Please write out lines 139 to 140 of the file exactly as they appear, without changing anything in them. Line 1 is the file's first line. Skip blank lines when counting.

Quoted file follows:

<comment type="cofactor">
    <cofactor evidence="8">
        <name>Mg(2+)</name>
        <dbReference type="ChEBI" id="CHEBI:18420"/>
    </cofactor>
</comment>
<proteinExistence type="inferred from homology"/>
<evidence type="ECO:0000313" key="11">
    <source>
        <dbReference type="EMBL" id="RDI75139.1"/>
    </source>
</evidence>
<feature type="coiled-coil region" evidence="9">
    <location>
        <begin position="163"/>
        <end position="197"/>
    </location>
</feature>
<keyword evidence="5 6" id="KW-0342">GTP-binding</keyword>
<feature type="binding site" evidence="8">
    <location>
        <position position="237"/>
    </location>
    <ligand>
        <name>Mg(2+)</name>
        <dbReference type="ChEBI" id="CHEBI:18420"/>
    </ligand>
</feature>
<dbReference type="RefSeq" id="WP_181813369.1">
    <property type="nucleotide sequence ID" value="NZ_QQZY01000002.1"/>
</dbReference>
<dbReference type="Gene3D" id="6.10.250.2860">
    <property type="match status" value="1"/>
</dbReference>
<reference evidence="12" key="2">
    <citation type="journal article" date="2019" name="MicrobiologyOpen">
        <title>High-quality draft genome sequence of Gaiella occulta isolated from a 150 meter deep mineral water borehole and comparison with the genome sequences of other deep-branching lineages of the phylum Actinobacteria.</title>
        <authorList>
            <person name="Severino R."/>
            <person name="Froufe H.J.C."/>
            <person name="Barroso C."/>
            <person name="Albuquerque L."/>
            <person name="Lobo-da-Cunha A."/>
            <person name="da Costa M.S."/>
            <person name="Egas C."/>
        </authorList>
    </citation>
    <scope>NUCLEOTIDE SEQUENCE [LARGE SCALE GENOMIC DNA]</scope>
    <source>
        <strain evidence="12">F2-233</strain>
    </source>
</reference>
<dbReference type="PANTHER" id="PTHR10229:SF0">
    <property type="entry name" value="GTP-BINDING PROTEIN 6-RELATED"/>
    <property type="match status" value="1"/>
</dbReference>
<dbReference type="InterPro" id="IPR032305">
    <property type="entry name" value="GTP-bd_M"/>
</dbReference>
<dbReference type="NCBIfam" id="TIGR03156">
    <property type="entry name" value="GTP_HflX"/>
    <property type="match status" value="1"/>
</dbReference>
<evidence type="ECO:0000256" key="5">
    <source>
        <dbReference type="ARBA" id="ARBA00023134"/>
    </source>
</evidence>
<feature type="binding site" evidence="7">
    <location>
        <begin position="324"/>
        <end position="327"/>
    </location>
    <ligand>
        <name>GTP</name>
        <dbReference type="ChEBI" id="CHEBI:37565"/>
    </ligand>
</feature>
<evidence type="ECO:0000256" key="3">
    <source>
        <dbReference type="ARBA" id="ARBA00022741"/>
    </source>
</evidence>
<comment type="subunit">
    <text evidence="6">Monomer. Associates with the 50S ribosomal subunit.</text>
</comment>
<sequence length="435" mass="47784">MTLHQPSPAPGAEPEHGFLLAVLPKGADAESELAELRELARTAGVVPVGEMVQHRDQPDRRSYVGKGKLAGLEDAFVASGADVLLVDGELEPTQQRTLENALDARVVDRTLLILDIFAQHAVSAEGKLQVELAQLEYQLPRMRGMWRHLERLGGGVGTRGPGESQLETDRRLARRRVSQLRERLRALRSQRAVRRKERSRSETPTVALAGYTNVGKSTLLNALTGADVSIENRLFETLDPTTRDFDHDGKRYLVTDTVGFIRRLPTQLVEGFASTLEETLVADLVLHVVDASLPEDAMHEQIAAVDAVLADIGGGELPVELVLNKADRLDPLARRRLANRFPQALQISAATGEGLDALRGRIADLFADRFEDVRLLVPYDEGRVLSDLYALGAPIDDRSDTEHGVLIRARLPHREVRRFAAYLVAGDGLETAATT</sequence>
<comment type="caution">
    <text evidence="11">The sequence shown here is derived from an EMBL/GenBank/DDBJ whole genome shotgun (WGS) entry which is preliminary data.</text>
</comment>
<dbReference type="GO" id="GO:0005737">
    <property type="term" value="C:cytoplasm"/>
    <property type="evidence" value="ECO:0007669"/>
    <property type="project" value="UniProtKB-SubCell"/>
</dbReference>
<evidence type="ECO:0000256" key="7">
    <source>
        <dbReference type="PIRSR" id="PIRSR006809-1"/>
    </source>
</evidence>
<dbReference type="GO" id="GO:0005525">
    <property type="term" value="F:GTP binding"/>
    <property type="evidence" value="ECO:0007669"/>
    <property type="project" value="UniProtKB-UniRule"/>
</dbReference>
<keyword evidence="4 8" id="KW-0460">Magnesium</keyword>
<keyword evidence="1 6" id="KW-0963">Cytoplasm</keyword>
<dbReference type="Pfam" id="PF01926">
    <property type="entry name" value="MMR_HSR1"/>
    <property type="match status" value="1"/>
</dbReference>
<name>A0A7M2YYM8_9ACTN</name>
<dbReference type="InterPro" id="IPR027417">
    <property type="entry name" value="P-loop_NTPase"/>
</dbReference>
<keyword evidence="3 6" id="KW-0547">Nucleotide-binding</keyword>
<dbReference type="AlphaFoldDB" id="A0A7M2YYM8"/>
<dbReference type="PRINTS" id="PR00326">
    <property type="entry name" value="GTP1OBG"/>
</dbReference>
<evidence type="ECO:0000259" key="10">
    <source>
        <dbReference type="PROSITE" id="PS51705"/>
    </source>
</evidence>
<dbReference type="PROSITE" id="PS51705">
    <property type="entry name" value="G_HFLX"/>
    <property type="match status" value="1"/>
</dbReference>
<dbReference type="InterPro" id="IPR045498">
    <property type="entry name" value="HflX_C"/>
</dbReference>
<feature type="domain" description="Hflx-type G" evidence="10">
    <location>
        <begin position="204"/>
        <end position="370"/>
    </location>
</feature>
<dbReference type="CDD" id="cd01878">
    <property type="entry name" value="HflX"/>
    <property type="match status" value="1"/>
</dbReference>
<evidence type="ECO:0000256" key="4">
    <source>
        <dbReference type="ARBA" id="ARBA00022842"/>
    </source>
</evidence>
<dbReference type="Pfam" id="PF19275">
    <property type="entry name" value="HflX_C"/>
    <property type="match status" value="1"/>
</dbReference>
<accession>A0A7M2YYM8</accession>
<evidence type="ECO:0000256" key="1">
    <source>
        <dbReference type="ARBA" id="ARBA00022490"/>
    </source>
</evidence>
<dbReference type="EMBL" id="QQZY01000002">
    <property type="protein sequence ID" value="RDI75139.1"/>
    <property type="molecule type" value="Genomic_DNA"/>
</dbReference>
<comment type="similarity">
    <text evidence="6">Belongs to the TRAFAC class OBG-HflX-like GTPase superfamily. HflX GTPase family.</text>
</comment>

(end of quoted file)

<dbReference type="CDD" id="cd01878">
    <property type="entry name" value="HflX"/>